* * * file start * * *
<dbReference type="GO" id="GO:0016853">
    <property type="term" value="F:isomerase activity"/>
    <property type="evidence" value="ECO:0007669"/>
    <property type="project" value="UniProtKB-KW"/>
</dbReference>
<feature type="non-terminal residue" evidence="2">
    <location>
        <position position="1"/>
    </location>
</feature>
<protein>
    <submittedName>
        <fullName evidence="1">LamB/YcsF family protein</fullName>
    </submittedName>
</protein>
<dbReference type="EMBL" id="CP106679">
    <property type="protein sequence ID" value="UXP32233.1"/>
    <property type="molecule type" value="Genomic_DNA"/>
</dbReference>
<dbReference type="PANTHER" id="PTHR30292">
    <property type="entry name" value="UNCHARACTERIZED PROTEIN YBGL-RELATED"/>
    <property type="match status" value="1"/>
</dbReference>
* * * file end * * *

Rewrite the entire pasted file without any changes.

<dbReference type="GO" id="GO:0016853">
    <property type="term" value="F:isomerase activity"/>
    <property type="evidence" value="ECO:0007669"/>
    <property type="project" value="UniProtKB-KW"/>
</dbReference>
<feature type="non-terminal residue" evidence="2">
    <location>
        <position position="1"/>
    </location>
</feature>
<protein>
    <submittedName>
        <fullName evidence="1">LamB/YcsF family protein</fullName>
    </submittedName>
</protein>
<dbReference type="EMBL" id="CP106679">
    <property type="protein sequence ID" value="UXP32233.1"/>
    <property type="molecule type" value="Genomic_DNA"/>
</dbReference>
<dbReference type="PANTHER" id="PTHR30292">
    <property type="entry name" value="UNCHARACTERIZED PROTEIN YBGL-RELATED"/>
    <property type="match status" value="1"/>
</dbReference>